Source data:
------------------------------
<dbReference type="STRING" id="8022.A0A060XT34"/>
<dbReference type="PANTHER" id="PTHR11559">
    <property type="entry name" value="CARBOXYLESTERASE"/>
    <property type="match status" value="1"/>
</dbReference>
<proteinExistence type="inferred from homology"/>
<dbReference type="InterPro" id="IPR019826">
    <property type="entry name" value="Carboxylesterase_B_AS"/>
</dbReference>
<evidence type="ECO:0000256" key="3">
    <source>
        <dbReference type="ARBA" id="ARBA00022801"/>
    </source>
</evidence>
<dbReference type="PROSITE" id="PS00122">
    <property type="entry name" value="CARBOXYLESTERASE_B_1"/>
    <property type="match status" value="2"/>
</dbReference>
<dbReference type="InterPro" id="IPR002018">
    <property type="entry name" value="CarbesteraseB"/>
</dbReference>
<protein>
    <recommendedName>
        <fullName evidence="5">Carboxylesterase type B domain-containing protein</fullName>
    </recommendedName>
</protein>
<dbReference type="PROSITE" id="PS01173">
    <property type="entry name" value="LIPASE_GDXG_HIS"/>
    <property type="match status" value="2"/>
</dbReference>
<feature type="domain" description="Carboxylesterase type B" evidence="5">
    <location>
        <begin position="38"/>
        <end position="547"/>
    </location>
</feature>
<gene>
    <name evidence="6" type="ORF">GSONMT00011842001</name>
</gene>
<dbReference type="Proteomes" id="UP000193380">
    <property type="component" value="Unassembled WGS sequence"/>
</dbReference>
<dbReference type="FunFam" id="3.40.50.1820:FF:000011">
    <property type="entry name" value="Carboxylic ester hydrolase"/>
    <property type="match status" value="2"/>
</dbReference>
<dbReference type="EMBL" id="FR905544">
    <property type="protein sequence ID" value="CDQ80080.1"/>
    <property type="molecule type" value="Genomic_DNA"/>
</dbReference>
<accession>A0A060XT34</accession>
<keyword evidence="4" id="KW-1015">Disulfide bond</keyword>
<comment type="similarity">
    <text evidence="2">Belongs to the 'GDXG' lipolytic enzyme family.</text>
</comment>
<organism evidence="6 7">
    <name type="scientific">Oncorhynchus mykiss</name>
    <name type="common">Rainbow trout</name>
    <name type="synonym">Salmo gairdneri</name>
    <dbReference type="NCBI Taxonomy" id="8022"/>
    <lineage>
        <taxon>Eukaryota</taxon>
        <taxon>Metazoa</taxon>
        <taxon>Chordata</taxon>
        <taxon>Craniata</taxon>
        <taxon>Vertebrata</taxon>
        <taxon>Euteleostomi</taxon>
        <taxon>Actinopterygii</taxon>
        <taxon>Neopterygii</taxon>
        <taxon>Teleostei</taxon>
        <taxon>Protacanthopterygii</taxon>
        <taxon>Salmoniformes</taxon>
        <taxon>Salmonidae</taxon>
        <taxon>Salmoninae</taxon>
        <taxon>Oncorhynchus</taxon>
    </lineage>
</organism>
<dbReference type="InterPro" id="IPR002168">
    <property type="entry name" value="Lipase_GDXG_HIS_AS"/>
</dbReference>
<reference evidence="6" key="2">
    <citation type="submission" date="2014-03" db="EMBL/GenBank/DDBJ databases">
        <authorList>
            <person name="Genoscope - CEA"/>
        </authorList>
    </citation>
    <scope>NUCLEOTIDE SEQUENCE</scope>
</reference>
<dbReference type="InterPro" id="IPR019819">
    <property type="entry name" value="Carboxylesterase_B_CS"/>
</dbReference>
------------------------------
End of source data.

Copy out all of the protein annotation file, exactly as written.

<dbReference type="STRING" id="8022.A0A060XT34"/>
<dbReference type="PANTHER" id="PTHR11559">
    <property type="entry name" value="CARBOXYLESTERASE"/>
    <property type="match status" value="1"/>
</dbReference>
<proteinExistence type="inferred from homology"/>
<dbReference type="InterPro" id="IPR019826">
    <property type="entry name" value="Carboxylesterase_B_AS"/>
</dbReference>
<evidence type="ECO:0000256" key="3">
    <source>
        <dbReference type="ARBA" id="ARBA00022801"/>
    </source>
</evidence>
<dbReference type="PROSITE" id="PS00122">
    <property type="entry name" value="CARBOXYLESTERASE_B_1"/>
    <property type="match status" value="2"/>
</dbReference>
<dbReference type="InterPro" id="IPR002018">
    <property type="entry name" value="CarbesteraseB"/>
</dbReference>
<protein>
    <recommendedName>
        <fullName evidence="5">Carboxylesterase type B domain-containing protein</fullName>
    </recommendedName>
</protein>
<dbReference type="PROSITE" id="PS01173">
    <property type="entry name" value="LIPASE_GDXG_HIS"/>
    <property type="match status" value="2"/>
</dbReference>
<feature type="domain" description="Carboxylesterase type B" evidence="5">
    <location>
        <begin position="38"/>
        <end position="547"/>
    </location>
</feature>
<gene>
    <name evidence="6" type="ORF">GSONMT00011842001</name>
</gene>
<dbReference type="Proteomes" id="UP000193380">
    <property type="component" value="Unassembled WGS sequence"/>
</dbReference>
<dbReference type="FunFam" id="3.40.50.1820:FF:000011">
    <property type="entry name" value="Carboxylic ester hydrolase"/>
    <property type="match status" value="2"/>
</dbReference>
<dbReference type="EMBL" id="FR905544">
    <property type="protein sequence ID" value="CDQ80080.1"/>
    <property type="molecule type" value="Genomic_DNA"/>
</dbReference>
<accession>A0A060XT34</accession>
<keyword evidence="4" id="KW-1015">Disulfide bond</keyword>
<comment type="similarity">
    <text evidence="2">Belongs to the 'GDXG' lipolytic enzyme family.</text>
</comment>
<organism evidence="6 7">
    <name type="scientific">Oncorhynchus mykiss</name>
    <name type="common">Rainbow trout</name>
    <name type="synonym">Salmo gairdneri</name>
    <dbReference type="NCBI Taxonomy" id="8022"/>
    <lineage>
        <taxon>Eukaryota</taxon>
        <taxon>Metazoa</taxon>
        <taxon>Chordata</taxon>
        <taxon>Craniata</taxon>
        <taxon>Vertebrata</taxon>
        <taxon>Euteleostomi</taxon>
        <taxon>Actinopterygii</taxon>
        <taxon>Neopterygii</taxon>
        <taxon>Teleostei</taxon>
        <taxon>Protacanthopterygii</taxon>
        <taxon>Salmoniformes</taxon>
        <taxon>Salmonidae</taxon>
        <taxon>Salmoninae</taxon>
        <taxon>Oncorhynchus</taxon>
    </lineage>
</organism>
<dbReference type="InterPro" id="IPR002168">
    <property type="entry name" value="Lipase_GDXG_HIS_AS"/>
</dbReference>
<reference evidence="6" key="2">
    <citation type="submission" date="2014-03" db="EMBL/GenBank/DDBJ databases">
        <authorList>
            <person name="Genoscope - CEA"/>
        </authorList>
    </citation>
    <scope>NUCLEOTIDE SEQUENCE</scope>
</reference>
<dbReference type="InterPro" id="IPR019819">
    <property type="entry name" value="Carboxylesterase_B_CS"/>
</dbReference>